Forestry Sector: Motion (Resumed) [Private Members]

The following motion was moved by Deputy Eamon Ryan on Tuesday, 1 October 2019:
That Dáil Éireann:
acknowledges:
— that Ireland has the second lowest forest cover in the European Union (EU) at 11 per cent, compared to a European average of 30 per cent and that the majority of the forests are monocultures;
— that the State forestry policy has been predominantly based on a rotation, clear-fell and replant cycle using monoculture;
— that the extent of hedgerows declined massively during the 20th century but has since recovered slightly;
— that having started from a forest cover of 1 per cent in 1923, the State and the forestry industry has grown substantially, and afforestation has brought major positive benefits including the development of a forestry sector and forest products industry that currently employs 12,000 people;
— that aspects of the current afforestation model, in particular the emphasis on largescale monoculture have, in some cases, had negative impacts on local communities, biodiversity, water quality and landscapes;
— that in the light of the need to address the challenges of the climate and biodiversity emergency, now is the time to move to the next stage in Irish forestry;
— that it is desirable for the forestry system to provide a range of services in a way which strengthens local communities, provides employment for a new generation of foresters and access for the public to more varied woodlands, which are rich in biodiversity;
— that there is a potential for higher value, higher quality wood products from Irish forests, including a potential for long-lasting products as low carbon inputs for construction and other sectors and as stores of sequestered carbon for the lifetime of the buildings and products;
— the declining populations in certain rural areas, the high average age of farmers, and the developing crisis in Irish agriculture; and
— the inappropriate nature of current land use in many parts of Ireland, including the inability to make a living from current farming models and the difficulty for young people who might want to work on the land to get access to land which they do not directly inherit;
notes:
— the impacts of biodiversity loss and the loss of ecosystem services, and the consequent economic losses and risks we face globally and in Ireland;
— the gravity of the global biodiversity crisis, including the loss of species, the loss of important populations of species and the undermining of ecosystem services;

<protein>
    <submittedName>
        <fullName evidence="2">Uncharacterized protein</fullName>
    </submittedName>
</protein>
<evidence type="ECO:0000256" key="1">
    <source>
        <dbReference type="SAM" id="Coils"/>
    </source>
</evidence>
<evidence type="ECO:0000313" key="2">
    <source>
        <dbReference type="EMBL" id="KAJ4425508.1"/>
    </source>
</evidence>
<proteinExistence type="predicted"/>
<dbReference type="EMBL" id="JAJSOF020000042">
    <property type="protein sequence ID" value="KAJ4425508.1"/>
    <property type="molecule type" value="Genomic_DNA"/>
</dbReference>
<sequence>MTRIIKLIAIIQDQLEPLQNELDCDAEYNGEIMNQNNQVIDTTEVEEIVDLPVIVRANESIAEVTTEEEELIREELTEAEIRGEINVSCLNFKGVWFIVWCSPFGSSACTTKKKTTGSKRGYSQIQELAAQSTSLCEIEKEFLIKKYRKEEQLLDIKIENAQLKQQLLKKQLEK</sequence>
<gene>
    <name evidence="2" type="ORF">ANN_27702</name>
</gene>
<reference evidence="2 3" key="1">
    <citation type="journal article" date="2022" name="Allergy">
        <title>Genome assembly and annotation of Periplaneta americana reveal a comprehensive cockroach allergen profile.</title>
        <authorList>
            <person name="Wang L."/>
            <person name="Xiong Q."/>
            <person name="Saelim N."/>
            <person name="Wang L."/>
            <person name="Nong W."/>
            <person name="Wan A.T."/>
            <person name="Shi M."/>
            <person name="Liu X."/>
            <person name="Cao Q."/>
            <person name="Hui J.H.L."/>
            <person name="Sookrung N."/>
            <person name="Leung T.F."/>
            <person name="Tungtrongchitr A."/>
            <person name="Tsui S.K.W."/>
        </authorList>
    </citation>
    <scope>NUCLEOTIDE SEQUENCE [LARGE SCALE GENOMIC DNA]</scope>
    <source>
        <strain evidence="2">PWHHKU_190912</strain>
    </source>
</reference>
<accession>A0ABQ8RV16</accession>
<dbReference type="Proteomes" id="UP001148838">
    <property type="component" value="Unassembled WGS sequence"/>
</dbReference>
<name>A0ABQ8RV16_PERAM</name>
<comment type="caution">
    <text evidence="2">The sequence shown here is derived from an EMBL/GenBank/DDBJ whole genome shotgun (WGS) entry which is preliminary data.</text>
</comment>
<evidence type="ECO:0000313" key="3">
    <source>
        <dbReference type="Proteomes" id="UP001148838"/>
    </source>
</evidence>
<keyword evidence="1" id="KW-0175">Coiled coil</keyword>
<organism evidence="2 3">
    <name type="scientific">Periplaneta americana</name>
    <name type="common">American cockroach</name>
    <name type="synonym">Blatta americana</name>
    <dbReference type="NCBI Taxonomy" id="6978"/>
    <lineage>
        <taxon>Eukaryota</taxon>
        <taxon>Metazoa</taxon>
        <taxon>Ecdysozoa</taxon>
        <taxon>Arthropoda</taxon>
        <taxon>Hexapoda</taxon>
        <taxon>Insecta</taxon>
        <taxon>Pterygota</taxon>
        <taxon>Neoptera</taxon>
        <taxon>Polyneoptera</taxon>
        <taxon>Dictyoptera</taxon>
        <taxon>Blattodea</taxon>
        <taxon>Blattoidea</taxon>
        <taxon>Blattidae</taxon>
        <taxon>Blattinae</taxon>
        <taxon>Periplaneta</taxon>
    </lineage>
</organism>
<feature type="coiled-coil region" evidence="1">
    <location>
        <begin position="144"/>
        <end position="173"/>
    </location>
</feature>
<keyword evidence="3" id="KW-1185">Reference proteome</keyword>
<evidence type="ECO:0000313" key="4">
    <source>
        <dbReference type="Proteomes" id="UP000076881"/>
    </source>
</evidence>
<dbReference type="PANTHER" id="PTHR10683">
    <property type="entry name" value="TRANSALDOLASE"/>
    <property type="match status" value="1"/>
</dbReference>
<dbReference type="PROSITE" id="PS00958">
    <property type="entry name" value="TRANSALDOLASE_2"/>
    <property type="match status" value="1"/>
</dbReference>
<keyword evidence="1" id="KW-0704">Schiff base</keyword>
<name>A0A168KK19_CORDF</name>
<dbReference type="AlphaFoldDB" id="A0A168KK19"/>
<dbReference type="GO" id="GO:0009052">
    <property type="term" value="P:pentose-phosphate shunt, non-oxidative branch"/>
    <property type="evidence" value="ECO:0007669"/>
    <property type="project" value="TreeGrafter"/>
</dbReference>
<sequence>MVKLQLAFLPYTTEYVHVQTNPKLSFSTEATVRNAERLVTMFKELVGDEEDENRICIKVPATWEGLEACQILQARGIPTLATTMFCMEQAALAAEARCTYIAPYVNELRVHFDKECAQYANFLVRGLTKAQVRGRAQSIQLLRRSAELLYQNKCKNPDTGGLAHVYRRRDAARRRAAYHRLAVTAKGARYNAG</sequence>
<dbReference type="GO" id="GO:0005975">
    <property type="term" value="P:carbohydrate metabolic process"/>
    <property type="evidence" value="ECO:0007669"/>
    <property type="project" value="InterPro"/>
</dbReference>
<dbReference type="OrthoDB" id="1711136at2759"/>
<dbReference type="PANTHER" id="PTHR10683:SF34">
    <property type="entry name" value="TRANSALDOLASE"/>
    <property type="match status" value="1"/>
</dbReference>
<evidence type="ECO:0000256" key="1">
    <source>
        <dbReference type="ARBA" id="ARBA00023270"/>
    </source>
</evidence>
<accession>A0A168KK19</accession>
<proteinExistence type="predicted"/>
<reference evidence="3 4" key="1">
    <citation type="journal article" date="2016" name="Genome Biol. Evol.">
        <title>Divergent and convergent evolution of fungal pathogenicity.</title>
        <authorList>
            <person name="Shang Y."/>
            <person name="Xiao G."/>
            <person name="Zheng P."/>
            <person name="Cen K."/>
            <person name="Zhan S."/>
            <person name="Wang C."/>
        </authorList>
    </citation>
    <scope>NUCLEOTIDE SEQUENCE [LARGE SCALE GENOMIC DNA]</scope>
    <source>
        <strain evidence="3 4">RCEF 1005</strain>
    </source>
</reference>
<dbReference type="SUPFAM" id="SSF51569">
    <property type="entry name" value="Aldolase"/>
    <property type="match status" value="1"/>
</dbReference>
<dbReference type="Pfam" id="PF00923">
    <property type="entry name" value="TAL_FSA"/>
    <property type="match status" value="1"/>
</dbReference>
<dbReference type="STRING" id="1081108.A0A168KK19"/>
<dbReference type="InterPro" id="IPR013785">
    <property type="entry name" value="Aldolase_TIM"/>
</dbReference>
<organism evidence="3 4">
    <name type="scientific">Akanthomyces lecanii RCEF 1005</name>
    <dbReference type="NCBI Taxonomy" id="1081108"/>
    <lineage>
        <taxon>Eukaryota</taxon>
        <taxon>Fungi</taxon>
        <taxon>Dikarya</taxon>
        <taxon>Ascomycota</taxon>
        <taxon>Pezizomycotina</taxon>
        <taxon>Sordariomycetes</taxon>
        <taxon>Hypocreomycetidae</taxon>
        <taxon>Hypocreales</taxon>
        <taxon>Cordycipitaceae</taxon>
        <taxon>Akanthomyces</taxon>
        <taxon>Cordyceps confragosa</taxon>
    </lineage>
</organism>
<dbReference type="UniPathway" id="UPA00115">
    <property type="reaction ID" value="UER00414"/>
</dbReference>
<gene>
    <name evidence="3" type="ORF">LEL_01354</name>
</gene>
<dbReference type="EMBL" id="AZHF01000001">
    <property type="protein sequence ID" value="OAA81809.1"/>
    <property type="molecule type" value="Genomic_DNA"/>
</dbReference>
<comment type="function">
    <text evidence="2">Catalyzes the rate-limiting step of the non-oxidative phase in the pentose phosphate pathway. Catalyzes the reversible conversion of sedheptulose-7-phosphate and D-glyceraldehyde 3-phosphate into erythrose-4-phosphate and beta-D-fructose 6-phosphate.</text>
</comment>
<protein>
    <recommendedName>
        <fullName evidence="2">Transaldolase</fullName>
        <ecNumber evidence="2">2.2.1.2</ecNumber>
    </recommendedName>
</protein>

— the vital role of land use in the hydrological cycle, managing flooding and drought, maintaining water quality and dealing with pollution and the role which changed land use practices must play in meeting the objectives of improving water quality in line with the EU Water Framework Directive;
— the vulnerability of even-aged monoculture plantations, e.g. to disease, fire and windthrow, especially given the increasing dangers of climate change;
— the role which changed land use practices must play in reducing greenhouse gas emissions in sequestering and storing carbon, and in providing resilience to the effects of climate change;
— the essential role that afforestation, land use and soil carbon management must play in Ireland’s National Energy and Climate Plan (NECP) 2021-2030, which is to be drafted by the end of this year; and
— the commitments Ireland has entered into, in the context of the Natura 2000 network and the EU Birds and Habitats Directives to protect habitats and species, and the fact that Ireland is failing to meet those commitments and that biodiversity loss is continuing, as demonstrated in Ireland’s reports under Article 16 of the EU Birds and Habitats Directive;
agrees:
— that Ireland was once covered by great forests and that our mild climate and the influence of the Gulf Stream make for one of the best habitats for trees in the world;
— that the Irish population wants to spend more time in nature and the public health benefits of enabling them to do so;
— the economic value of ecotourism and associated economic activities; and
— that the success of rewilding initiatives in other countries, and the plans for a recognised wilderness area in the Nephin range, as well as Coillte’s recent recognition of the amenity value of forestry in the Dublin and Wicklow mountains; and
calls on the Government to: